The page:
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Joke vs. Pepsi Ranger
Chaos Nyte
Download: 315 KB
Pepsi Ranger
Review # 6 for Pepsi Ranger
Them's Fightin' Words
    Here's a question to think about. What would happen if Rip Van Winkle had a girlfriend? Would he say something like, "Hey, honey, I'll come over later and take you dancing. Let me just take a quick nap first." Or would he possibly say something like, "Sorry darling, but I'm kinda tired. We'll go to the drive-in tomorrow." Or would his best line be, "Wow the fields smell fresh tonight. Oh well, it's getting late, baby. I gotta get some sleep. Put out the fire if you leave."

Chances are that if you ever thought about that, then you obviously have far too much time on your hands. But, that's essentially where this game begins. Only we're not dealing with Rip Van Winkle. We're dealing with a guy named Steve.

Now, before I continue with this review. I think it's important to know that I only played the first five seconds of the game. Granted, I read the note that Steve's girlfriend Tracy left behind, stating that she wanted to be with a guy named Rob, and that she took fifty dollars from his wallet. And I was very pleased with this game up to that point. But then my shoelaces came untied, and I decided I'd rather tie them than finish this game. So, I didn't get past the whole wallet travesty. But, I loved what I played, so this game goes highly recommended.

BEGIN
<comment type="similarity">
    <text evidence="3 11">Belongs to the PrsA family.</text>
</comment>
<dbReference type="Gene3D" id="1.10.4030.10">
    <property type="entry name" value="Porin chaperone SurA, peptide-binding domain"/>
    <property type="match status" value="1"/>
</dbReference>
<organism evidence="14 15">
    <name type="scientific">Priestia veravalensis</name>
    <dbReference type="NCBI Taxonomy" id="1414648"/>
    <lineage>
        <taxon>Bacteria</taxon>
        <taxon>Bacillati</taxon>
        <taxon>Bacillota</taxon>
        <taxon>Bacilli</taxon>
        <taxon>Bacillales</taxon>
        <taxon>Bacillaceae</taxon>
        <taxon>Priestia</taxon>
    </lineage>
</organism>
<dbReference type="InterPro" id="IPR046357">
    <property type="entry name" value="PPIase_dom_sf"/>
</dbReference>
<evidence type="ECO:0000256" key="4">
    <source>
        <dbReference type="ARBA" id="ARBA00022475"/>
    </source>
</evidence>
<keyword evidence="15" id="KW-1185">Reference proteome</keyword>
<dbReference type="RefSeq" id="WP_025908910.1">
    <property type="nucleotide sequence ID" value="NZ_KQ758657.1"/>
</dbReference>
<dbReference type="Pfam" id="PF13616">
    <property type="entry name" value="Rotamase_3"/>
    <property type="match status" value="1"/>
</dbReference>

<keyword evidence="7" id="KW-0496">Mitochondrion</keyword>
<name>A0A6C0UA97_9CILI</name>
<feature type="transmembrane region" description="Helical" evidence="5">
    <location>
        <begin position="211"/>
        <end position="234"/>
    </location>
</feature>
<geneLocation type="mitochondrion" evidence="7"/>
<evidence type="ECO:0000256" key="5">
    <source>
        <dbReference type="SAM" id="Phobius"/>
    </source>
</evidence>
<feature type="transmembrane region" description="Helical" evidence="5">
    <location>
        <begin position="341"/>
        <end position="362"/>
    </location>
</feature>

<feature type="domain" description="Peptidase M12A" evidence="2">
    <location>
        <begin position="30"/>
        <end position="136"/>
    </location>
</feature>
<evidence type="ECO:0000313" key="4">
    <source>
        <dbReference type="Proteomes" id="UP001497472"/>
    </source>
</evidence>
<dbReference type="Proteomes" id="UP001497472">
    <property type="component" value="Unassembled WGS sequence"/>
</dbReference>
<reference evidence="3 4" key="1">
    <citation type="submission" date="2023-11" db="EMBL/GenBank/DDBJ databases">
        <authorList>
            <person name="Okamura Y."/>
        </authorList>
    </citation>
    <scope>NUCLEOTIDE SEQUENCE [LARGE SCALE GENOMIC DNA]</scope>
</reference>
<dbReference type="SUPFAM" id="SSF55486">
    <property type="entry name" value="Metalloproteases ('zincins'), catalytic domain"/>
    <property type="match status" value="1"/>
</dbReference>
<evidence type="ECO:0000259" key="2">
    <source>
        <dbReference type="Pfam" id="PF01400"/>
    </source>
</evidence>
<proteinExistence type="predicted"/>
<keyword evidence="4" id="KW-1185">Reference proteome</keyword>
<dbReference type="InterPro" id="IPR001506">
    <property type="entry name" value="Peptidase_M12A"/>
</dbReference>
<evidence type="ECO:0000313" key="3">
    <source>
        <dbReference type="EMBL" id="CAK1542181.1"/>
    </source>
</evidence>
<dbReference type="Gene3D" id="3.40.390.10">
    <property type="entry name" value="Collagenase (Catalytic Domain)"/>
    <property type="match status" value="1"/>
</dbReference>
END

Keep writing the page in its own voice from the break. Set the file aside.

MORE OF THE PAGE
Okay, that's just a "joke." I don't really wear shoes while I play computer games. And I don't tie my toes together, so my excuses are illegitimate. The fact is that I played this game as far as it would let me, and frankly I enjoyed it. But, I'm not ready to claim my appreciation for it just yet because there is still some story information to mention.

Now, the whole reference to Rip Van Winkle deals with a comment that a Viking named Gork makes about Steve being asleep for nineteen years. According to the story, the girlfriend ultimately becomes more than a girlfriend. She becomes a princess of the land. And that's probably great for her, but stinks for Steve because he can't get close to her without violating certain mandates. And she doesn't want him close because that guy Rob is about to marry her. Tough luck, Steve.